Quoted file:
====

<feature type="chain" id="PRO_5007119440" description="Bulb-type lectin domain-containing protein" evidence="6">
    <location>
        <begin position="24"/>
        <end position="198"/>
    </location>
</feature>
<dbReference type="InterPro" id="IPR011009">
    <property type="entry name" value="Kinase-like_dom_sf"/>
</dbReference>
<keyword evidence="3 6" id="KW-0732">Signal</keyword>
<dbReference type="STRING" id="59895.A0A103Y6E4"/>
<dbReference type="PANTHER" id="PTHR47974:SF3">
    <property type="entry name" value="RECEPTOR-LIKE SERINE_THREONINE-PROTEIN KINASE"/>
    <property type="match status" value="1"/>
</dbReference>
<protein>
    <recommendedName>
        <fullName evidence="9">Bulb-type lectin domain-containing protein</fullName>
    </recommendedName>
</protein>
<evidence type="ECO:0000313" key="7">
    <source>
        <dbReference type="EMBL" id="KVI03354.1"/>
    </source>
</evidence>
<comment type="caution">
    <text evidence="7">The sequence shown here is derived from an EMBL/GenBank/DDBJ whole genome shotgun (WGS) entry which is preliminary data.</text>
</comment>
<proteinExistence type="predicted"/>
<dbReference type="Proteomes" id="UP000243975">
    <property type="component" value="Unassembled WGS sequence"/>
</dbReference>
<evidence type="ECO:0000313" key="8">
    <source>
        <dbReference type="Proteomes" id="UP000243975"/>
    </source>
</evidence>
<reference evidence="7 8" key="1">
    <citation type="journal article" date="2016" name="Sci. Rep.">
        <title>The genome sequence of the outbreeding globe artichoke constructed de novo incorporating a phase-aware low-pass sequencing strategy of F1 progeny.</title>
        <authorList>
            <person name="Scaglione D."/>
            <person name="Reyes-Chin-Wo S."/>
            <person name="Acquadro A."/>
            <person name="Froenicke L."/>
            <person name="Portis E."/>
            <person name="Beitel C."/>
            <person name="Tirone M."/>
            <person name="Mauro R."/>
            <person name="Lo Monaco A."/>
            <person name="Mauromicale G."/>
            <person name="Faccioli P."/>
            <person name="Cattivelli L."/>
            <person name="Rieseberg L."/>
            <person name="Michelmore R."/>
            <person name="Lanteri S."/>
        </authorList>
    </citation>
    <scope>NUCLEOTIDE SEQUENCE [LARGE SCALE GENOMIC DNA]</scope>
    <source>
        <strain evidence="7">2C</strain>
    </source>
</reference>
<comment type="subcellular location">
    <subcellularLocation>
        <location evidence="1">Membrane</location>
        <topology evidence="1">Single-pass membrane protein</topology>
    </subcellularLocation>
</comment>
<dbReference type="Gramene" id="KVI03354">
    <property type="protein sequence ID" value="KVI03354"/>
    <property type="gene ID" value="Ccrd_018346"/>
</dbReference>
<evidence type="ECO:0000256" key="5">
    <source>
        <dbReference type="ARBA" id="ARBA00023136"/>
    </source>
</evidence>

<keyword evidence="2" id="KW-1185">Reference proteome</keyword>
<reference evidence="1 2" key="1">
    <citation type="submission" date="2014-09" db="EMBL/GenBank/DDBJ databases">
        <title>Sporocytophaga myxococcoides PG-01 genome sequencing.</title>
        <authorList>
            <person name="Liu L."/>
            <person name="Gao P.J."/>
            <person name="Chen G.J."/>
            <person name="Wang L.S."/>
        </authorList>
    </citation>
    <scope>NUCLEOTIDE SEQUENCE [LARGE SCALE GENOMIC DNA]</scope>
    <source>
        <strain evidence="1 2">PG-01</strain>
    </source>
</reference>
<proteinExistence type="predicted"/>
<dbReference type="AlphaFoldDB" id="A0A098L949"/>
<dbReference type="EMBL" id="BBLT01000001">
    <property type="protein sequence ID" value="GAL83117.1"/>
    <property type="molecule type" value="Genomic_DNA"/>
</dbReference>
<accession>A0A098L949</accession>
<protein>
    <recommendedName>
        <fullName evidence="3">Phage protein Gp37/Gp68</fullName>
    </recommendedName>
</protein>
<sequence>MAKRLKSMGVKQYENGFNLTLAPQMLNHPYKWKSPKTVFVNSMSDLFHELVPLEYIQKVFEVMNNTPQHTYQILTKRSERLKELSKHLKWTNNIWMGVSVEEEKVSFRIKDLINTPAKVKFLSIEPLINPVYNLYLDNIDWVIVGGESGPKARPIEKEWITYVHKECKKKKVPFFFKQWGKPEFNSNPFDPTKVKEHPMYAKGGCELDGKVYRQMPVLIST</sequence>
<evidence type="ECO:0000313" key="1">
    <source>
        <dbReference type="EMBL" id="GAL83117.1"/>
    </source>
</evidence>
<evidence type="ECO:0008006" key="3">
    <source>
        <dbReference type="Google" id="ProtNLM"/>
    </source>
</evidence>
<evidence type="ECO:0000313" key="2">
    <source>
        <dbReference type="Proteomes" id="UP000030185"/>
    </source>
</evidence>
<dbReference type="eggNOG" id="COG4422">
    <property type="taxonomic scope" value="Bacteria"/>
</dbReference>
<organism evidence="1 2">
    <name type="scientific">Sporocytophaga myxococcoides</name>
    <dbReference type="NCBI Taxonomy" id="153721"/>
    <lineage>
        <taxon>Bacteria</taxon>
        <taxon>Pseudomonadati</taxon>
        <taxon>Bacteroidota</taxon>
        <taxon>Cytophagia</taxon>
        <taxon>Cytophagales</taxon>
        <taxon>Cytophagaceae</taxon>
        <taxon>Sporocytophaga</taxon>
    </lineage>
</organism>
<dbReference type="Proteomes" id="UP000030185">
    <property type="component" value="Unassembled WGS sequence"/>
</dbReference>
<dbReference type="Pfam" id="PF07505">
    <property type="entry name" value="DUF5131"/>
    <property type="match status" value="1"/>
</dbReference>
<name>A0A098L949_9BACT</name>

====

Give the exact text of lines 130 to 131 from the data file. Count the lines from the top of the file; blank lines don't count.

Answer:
        <taxon>Bacteria</taxon>
        <taxon>Pseudomonadati</taxon>